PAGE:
For the show’s ninth challenge, the candidates were tasked with signing up and represent a new music artist.
Things didn’t end too well for 36-year-old risk management consultancy owner Marianne Rawlins, though, who was sent home in a shock double firing alongside Thomas Skinner.
Following her elimination, we spoke with the American candidate about what it was like working alongside bigger personalities and why she expected to be fired at this stage of the process.
Why did Lord Sugar fire you?
I think Lord Sugar made a decision based on our connection. I don’t think we had much of one and I don’t think he could relate to me. That relatability is key if you’re going to enter this partnership with somebody.
Did you expect him to point his finger your way at the end there?
I did. One hundred per cent.
Your Apprentice journey was very linked with Thomas’s. You both seemed to have yours ups and downs, but what was the dynamic like for you?
I love Thomas. I really do. He lights up any room he’s in. There would be some mornings where I would be exhausted and just dragging my way through, and the moment Thomas came into the equation, it was like taking an energy shot. It was an absolute pleasure to work with him; it’s just an absolute nightmare to manage him.
I was surprised to see you elect to work alongside him again in this task having struggled with his “bulldozing” in previous weeks.
I was so determined going into this to really put my foot down, and I did. What wasn’t shown is that I sat down with Thomas as sub-team leader before we met with the artist and, without any uncertainty whatsoever, I didn’t agree with where he wanted to start the negotiations. What I said to mitigate that was, “Look, Thomas, you need to prove that you can not bulldoze and this is your opportunity to do so. I am going to be responsible for initially establishing that rapport with the artist and then we won’t start negotiating until I set the starting point – then you can jump in.” They cut that whole thing out – and then he just didn’t listen [laughs].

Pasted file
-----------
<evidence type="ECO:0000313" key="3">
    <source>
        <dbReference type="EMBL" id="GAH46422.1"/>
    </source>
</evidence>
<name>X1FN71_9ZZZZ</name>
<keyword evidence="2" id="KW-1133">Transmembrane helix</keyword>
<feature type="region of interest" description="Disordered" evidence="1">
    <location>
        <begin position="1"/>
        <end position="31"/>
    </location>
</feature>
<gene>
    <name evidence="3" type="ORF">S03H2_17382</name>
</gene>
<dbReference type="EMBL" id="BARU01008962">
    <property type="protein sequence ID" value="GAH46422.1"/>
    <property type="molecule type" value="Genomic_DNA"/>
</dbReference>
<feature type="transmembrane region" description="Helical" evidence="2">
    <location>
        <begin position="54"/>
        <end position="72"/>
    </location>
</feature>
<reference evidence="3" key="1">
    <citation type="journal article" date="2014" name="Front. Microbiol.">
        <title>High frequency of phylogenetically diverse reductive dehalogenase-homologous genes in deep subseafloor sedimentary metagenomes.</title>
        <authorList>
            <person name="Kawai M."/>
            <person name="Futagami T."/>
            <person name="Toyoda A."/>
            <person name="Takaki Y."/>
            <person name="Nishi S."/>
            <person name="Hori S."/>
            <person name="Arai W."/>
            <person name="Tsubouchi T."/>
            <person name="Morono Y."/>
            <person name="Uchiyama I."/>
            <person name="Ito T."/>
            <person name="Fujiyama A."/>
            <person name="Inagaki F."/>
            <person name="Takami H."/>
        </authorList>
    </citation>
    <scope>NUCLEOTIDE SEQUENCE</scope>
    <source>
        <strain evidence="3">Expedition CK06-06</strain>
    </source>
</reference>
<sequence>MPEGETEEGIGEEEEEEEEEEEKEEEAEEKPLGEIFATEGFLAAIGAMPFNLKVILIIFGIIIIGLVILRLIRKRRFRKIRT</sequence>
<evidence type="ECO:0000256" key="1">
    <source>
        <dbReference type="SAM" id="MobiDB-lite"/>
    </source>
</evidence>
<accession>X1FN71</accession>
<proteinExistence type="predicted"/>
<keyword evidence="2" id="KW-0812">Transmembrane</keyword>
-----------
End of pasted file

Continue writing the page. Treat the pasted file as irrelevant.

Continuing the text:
This series has had a mix of professional and let’s say more controversial candidates. Could you sense that divide?
You could definitely spot some that had more of a… TV interest. I could feel that, yeah.
Did working alongside the bigger personalities obstruct productivity?
I think it’s difficult to get work done and film a TV show at the same time. So, yes, there were elements of people trying to be heard and trying to make their mark, and that oftentimes got in the way of trying to get the job done.
How did you find trying to remain professional in a television environment?
It was just once in a lifetime. The whole thing was surreal. That’s the best way I can describe it.
Do you have any regrets?
I’d say no, because I think at the end of the day, the reason I was let go had more to do with my connection and relatability to Lord Sugar than my performance on any task. So, yes, I could have made some decisions that were better, I could have put myself forward in different scenarios and not put myself forward in others. There were a number of things I could have done better, but I still wouldn’t have won.
Is there anyone there you think should have gone long ago?
When I asked Thomas, he said Dean.
What people don’t realise about Dean is he’s also young. He’s only 20, and is actually one of the nicest guys I’ve ever met. He is the salt of the earth. I really like that guy.
Who do you predict will win?
I would say I hope it’s Scarlett. I was closest to her in the house. She and I got along really well. We just speak the same language – with different accents.
You two seemed to try and stay out of the drama.
We definitely did try to stay out of it. I didn’t usually know what was going on in the house, because I was too busy reading a book and Scarlett was reading hers, too.
What prompted you to apply in the first place?
I’ve run a successful business for the past four years. It’s turnover has multiplied many times year over year and I am at that stage now where I’m ready to scale and bring it to the next level. I wasn’t necessarily thrilled about giving 50 per cent away in exchange for £250,00, because I felt that was undervaluing my business, but in exchange for somebody with the calibre of Lord Sugar and the platform it would have provided, it was fair. So I’m disappointed not to get it, but I’m still cautiously optimistic there’s an investor out there that is interested in a consulting firm like mine.
What’s next for you?
I’m going to try as hard as I possibly can to find an investment in the UK and, failing that, I will move back to California.
The Apprentice continues every Wednesday at 9pm on BBC One